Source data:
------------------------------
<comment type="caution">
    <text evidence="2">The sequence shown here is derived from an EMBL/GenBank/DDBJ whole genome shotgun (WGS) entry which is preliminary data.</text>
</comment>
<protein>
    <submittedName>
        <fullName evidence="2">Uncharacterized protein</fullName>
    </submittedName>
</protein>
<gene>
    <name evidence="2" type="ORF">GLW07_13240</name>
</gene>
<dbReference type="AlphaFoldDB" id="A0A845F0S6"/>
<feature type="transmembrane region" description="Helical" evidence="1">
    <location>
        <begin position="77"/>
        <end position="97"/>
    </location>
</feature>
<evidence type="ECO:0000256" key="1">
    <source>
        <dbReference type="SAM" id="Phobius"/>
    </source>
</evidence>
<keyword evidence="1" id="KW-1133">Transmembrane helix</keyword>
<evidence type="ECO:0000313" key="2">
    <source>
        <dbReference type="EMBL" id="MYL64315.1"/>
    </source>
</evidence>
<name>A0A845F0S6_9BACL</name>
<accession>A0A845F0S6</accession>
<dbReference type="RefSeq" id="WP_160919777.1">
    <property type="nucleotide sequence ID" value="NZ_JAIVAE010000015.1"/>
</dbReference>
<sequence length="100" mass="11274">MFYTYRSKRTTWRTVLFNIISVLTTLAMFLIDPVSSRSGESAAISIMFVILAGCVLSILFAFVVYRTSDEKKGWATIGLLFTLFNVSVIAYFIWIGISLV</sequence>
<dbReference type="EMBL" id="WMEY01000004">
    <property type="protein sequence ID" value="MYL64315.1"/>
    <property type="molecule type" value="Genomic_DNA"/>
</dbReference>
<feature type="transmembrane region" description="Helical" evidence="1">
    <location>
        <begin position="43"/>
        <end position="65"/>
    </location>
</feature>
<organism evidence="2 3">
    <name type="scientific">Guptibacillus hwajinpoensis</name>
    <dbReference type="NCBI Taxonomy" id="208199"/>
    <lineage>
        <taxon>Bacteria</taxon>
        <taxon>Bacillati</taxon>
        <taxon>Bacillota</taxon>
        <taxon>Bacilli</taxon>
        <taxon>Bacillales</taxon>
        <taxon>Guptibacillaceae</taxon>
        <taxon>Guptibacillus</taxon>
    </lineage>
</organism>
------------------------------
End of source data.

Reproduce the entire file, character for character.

<comment type="caution">
    <text evidence="2">The sequence shown here is derived from an EMBL/GenBank/DDBJ whole genome shotgun (WGS) entry which is preliminary data.</text>
</comment>
<protein>
    <submittedName>
        <fullName evidence="2">Uncharacterized protein</fullName>
    </submittedName>
</protein>
<gene>
    <name evidence="2" type="ORF">GLW07_13240</name>
</gene>
<dbReference type="AlphaFoldDB" id="A0A845F0S6"/>
<feature type="transmembrane region" description="Helical" evidence="1">
    <location>
        <begin position="77"/>
        <end position="97"/>
    </location>
</feature>
<evidence type="ECO:0000256" key="1">
    <source>
        <dbReference type="SAM" id="Phobius"/>
    </source>
</evidence>
<keyword evidence="1" id="KW-1133">Transmembrane helix</keyword>
<evidence type="ECO:0000313" key="2">
    <source>
        <dbReference type="EMBL" id="MYL64315.1"/>
    </source>
</evidence>
<name>A0A845F0S6_9BACL</name>
<accession>A0A845F0S6</accession>
<dbReference type="RefSeq" id="WP_160919777.1">
    <property type="nucleotide sequence ID" value="NZ_JAIVAE010000015.1"/>
</dbReference>
<sequence length="100" mass="11274">MFYTYRSKRTTWRTVLFNIISVLTTLAMFLIDPVSSRSGESAAISIMFVILAGCVLSILFAFVVYRTSDEKKGWATIGLLFTLFNVSVIAYFIWIGISLV</sequence>
<dbReference type="EMBL" id="WMEY01000004">
    <property type="protein sequence ID" value="MYL64315.1"/>
    <property type="molecule type" value="Genomic_DNA"/>
</dbReference>
<feature type="transmembrane region" description="Helical" evidence="1">
    <location>
        <begin position="43"/>
        <end position="65"/>
    </location>
</feature>
<organism evidence="2 3">
    <name type="scientific">Guptibacillus hwajinpoensis</name>
    <dbReference type="NCBI Taxonomy" id="208199"/>
    <lineage>
        <taxon>Bacteria</taxon>
        <taxon>Bacillati</taxon>
        <taxon>Bacillota</taxon>
        <taxon>Bacilli</taxon>
        <taxon>Bacillales</taxon>
        <taxon>Guptibacillaceae</taxon>
        <taxon>Guptibacillus</taxon>
    </lineage>
</organism>